Analysts sometimes refer to Microsoft as the archetypical "fast follower," a company whose skill rests in recognizing an emerging trend and then adjusting strategy to embrace or crush it. Case in point: Internet Explorer, the company's Web browser originally introduced in August 1995, which quickly overran Netscape on its way to dominating the then-emerging browser market.
Part of Microsoft's strategy for Internet Explorer adoption involved bundling the browser with Windows, which in turn led to years' worth of antitrust fun-and-games with the federal government. Nonetheless, thanks in large part to its early lead, IE remains the nation's most-used browser-one whose market share in recent years has been threatened by the emergence of leaner, meaner competitors such as Google Chrome and Mozilla Firefox.
Enter Internet Explorer 9. Like a fat and aging boxer forced to run laps until he's back in fighting trim, Microsoft has stripped the newest version of its browser down to its essentials: The search and address bars have been consolidated into one; and the translucent frame is designed to place the Web, as opposed to the browser interface, front and center. The stripped-down interface seems heavily reminiscent of Google Chrome, which isn't a bad thing.
Microsoft claims that IE 9's design allows it to leverage both HTML5 and Windows 7 to deliver rich content faster. And the beta version, unveiled during a high-profile Sept. 15 event in San Francisco, certainly feels light on its feet. For those using Windows 7, new browser-centric features include the ability to drag and pin a Website tab on the Windows 7 taskbar, as well as "Aero Snap" windows onto the right or left of the screen-the former useful when you want to organize multiple Websites, the latter when you want to view two Web pages side-by-side.
You can also use IE 9 with Windows Vista-but Windows XP users who want to experience the new browser are out of luck; apparently, IE 9 will never run on your antiquated warhorse of an operating system. This may have been a mistake on Microsoft's part: Analytics firm Net Applications suggests that some 60.89 percent of the U.S. market still runs Windows XP, versus 15.87 percent for Windows 7 and 14 percent for Windows Vista.
Even if you don't subscribe to those exact numbers-and assuming that Windows 7 will, in fact, eclipse its predecessors' market share sooner rather than later-the fact remains that a lot of the population continues to rely on Windows XP. Microsoft recognizes this, which is why it made the decision in July to extend the XP's end-user downgrade rights for the life cycle of Windows 7; also keep in mind that extended support for Windows XP SP3 only expires in April 2014. Given all that, it seems contradictory for the company to slam the door completely on XP users being able to run a Microsoft browser newer than IE 8, supposed hardware acceleration issues or no.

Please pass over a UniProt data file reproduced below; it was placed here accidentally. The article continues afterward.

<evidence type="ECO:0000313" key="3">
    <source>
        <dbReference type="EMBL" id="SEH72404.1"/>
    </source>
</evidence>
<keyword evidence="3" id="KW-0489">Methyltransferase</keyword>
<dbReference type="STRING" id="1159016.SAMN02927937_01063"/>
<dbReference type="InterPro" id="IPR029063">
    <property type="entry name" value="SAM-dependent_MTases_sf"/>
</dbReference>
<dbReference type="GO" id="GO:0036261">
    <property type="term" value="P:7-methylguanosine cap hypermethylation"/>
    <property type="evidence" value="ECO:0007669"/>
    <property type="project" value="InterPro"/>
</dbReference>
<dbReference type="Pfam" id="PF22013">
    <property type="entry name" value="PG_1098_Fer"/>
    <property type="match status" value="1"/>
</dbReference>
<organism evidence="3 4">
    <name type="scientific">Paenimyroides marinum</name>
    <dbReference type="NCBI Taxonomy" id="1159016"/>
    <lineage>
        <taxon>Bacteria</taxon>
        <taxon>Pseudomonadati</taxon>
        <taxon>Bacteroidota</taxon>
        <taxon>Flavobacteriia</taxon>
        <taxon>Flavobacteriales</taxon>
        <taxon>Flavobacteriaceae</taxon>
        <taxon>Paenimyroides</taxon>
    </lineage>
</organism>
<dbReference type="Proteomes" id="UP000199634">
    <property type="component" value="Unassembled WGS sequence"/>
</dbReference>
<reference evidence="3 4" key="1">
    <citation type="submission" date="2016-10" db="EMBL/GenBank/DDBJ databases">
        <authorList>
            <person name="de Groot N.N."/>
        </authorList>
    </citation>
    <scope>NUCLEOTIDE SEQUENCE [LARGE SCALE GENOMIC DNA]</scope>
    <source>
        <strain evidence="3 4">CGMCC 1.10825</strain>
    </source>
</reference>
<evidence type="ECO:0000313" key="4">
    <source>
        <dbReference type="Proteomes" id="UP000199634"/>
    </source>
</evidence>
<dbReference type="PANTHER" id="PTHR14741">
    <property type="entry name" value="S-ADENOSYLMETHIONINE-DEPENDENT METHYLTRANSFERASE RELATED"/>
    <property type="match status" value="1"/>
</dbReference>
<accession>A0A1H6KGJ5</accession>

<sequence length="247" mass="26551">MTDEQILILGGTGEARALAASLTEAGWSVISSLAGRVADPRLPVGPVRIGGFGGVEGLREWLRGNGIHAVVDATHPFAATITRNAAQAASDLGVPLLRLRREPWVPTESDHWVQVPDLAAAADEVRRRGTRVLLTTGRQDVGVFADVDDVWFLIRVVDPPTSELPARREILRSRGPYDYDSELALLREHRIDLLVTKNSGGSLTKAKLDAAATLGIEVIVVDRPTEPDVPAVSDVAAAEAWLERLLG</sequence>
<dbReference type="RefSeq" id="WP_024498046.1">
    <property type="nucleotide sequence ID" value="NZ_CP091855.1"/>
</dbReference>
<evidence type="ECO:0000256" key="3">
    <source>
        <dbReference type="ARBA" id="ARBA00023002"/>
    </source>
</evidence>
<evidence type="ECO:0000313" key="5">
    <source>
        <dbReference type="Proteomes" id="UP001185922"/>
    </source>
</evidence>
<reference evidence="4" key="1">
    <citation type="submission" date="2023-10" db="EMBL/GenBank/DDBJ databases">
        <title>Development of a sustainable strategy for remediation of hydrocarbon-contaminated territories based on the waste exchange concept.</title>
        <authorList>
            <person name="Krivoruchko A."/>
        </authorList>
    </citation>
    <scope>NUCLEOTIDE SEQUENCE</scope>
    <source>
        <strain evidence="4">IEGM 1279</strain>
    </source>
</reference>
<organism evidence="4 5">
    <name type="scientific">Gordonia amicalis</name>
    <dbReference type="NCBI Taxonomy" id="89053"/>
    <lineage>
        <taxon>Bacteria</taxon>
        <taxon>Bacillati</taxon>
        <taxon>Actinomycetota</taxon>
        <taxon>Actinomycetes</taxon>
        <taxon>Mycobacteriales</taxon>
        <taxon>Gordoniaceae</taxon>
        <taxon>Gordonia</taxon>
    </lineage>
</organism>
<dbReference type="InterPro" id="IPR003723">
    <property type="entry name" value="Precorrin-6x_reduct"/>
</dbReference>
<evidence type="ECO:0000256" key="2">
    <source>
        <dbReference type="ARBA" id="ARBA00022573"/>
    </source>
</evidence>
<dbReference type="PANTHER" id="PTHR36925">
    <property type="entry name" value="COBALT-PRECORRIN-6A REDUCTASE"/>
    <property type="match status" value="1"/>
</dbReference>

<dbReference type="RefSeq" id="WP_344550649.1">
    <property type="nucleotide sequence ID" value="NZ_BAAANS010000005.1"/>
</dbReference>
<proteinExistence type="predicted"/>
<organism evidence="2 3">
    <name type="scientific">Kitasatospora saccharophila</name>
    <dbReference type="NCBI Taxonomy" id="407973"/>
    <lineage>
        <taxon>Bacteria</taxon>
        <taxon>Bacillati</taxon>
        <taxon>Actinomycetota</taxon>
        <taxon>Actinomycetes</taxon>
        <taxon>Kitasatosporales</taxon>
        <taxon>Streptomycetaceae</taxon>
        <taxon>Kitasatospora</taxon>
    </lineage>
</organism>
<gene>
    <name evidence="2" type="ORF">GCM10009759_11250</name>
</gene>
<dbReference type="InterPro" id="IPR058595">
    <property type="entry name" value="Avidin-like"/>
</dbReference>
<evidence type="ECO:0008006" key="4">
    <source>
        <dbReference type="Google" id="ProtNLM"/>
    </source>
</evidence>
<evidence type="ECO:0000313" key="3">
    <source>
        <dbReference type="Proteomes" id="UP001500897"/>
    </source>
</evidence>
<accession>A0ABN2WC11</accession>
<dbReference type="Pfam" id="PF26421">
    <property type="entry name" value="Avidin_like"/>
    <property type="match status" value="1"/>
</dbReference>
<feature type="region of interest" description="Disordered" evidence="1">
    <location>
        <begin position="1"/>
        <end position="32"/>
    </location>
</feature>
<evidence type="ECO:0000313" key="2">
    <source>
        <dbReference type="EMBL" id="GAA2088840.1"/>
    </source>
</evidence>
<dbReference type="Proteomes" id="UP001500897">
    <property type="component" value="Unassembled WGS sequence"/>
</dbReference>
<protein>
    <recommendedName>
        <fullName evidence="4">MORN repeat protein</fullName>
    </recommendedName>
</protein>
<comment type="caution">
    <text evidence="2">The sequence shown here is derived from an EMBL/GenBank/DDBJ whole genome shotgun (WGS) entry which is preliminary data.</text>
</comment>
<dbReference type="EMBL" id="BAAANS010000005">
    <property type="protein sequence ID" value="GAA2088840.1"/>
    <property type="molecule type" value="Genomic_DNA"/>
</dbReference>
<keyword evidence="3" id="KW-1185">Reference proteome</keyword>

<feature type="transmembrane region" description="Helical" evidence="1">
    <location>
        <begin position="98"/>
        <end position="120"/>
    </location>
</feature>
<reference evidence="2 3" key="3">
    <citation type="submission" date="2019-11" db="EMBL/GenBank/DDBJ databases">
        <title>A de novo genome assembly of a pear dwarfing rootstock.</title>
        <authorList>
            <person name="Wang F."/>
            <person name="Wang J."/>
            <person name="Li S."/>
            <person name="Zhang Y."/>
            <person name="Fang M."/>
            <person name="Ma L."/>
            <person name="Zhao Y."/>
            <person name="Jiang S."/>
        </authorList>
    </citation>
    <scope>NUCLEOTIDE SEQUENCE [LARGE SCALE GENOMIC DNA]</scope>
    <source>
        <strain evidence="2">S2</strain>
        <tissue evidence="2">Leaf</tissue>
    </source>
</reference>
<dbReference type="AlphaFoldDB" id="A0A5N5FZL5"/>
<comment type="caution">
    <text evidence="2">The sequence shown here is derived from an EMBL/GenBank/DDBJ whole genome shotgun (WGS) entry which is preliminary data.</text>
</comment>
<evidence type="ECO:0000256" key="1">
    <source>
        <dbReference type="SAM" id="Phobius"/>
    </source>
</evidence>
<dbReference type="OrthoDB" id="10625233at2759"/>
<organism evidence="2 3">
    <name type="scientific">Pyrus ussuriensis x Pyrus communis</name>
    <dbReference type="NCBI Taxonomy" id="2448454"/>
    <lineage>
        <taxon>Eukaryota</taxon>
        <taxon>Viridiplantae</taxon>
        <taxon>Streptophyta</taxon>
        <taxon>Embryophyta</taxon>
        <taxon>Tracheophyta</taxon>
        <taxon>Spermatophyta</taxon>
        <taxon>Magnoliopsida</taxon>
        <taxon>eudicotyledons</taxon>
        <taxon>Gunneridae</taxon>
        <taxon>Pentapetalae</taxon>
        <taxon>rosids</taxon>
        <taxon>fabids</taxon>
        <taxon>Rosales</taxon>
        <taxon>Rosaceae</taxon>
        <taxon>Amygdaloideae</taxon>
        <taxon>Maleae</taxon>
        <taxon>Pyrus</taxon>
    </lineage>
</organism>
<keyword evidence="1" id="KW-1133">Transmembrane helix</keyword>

For those who can use IE 9, though, Microsoft has included more features designed to help navigate the Web faster. Clicking the small "New Tab" icon at the top of the browser will open the "Your Most Popular Sites" page, which lists the key sites you visit-a feature similar to one present in Apple Safari, which can also present your Top Sites in a grid format.
Other useful "speed" options include a "Manage Add-Ons" window that allows users to disable programs that slow down browser performance, and a discrete Notification Bar ("Would you like to make Internet Explorer your default browser?") that doesn't stop you from browsing in order to give it an answer.
For those who like their privacy, InPrivate Browsing allows for surfing the Web without leaving traces that can be discovered later. IE 9 also features a baked-in SmartScreen Filter that evaluates potentially suspect Websites based on their reputation, and notifies the user accordingly with pop-up windows and a list of suggested actions. Paired with the standard Internet Explorer options for adjusting Privacy and Security, it's clear that Microsoft wants to present IE 9 as its safest and most discrete browser ever-but as with all such things, users will ultimately determine if it meets their requirements.
"By default, Internet Explorer respects your privacy and doesn't send your keystrokes to search engines," Dean Hachamovitch, general manager for IE, said during Microsoft's Sept. 15 press conference. "The address bar is obviously respectful of privacy."
In practice-which is how everyday people will experience it, with likely no knowledge of Acid test scores-IE 9 feels quick. After nearly a week of testing, the beta has yet to crash or choke on a particularly rich Website, problems that I experienced with fair regularity whenever using previous Internet Explorer versions. Will it persuade a longtime Firefox and Google Chrome user like me to switch back to the IE franchise? That remains to be seen-but based on a few days' test driving, I'm willing to give it a chance.